The Directive also applies to 'facilitators', defined as third parties who are connected with the reporting persons and who could suffer retaliation in a work-related context such as colleagues or relatives of the whistleblowers but also legal entities that the whistleblower owns.

Private and public organisations

Under the Directive, all legal private and public organisations with 50 or more workers must make sure to have internal reporting channels in place. A 'worker' in the EU includes workers in a wider range of employment relationships than only employees, such as part-timers, trainees, fixed-term contract workers, and interns.

The minimum size of 50 workers does not apply to regulated entities in the financial services sector or entities that are likely to be exposed to terrorist financing or money laundering. These entities are required to have the reporting channels in place regardless of their size.

Current protection of whistleblowers in the EU

Some EU Member States have already, to a greater or lesser extent, regulated the protection of whistleblowers nationally. These Member States will have to amend their national legislation based on the Directive, where necessary. The Directive provides a minimum level of protection for whistleblowers. Member States are allowed to extend the protection that is required by the Directive.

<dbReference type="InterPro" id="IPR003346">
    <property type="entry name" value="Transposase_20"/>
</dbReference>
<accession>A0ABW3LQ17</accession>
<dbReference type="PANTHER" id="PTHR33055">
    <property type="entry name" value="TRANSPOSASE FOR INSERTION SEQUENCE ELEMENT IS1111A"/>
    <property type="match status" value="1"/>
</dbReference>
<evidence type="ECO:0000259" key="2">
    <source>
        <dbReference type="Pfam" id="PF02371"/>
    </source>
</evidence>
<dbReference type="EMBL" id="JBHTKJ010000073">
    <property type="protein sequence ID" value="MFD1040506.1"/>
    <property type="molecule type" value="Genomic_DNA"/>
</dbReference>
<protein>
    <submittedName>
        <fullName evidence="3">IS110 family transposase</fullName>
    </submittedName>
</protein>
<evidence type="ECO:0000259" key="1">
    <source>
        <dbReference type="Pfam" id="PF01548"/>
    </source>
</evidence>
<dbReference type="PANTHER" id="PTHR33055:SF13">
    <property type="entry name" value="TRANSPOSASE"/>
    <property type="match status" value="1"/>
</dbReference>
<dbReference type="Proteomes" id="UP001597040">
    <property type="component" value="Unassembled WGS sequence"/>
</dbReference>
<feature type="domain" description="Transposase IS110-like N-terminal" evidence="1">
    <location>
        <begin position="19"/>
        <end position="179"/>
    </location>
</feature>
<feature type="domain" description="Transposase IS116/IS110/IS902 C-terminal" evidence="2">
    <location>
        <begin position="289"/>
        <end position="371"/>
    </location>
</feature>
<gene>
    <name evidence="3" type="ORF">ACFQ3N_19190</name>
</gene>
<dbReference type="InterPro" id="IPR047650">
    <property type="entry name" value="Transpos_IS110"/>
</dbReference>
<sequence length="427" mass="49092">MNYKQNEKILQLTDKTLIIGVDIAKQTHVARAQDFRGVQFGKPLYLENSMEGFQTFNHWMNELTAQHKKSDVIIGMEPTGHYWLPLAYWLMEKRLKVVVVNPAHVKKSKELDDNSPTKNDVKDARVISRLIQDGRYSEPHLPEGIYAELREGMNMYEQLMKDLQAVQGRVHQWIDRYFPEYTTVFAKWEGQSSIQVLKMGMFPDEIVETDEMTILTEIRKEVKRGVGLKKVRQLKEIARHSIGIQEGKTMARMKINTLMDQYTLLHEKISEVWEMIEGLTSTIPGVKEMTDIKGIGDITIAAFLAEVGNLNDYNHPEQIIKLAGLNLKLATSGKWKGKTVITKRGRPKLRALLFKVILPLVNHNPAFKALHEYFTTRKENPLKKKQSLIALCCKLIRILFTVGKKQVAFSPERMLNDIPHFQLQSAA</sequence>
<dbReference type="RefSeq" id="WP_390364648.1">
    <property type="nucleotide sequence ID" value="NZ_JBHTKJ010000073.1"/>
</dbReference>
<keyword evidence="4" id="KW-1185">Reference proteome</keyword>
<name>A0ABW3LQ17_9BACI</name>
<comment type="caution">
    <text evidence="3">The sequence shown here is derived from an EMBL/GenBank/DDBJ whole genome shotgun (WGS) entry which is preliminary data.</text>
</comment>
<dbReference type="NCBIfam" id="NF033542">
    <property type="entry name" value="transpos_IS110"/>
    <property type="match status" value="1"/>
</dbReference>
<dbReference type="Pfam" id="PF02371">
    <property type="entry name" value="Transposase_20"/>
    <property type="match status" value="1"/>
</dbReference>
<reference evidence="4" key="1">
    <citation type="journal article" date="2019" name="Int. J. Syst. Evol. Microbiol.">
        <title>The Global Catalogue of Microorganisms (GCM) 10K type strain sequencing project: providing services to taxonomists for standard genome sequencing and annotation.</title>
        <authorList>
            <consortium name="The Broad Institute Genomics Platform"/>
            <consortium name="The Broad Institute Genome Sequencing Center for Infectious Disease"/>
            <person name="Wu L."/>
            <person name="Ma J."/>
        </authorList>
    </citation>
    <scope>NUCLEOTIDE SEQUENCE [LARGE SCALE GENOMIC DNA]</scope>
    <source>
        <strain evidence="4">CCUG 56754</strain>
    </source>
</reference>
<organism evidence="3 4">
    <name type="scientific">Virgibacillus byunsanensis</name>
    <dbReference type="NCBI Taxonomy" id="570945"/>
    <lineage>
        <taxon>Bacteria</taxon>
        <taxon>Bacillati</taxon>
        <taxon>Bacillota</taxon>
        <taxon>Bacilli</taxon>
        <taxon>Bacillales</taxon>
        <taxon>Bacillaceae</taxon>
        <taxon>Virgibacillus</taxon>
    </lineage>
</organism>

Implementation in the Netherlands

The Whistleblowers Act

The Netherlands is one of the EU Member states that already regulated protection for whistleblowers nationally. This protection is laid down in the Dutch House for Whistleblowers Act ('the Whistleblowers Act'). The Whistleblowers Act came into effect on 1 July 2016 and established the House for Whistleblowers (i.e. the Dutch Whistleblowers Authority). The purpose of the Whistleblowers Act is to legally protect whistleblowers and to contribute to solving societal issues. Whistleblowers, in the sense of the Whistleblowing Act, are workers who report malpractices within the organisation. Malpractices are defined as 'violations of legislation that cause the societal interest to be at stake'.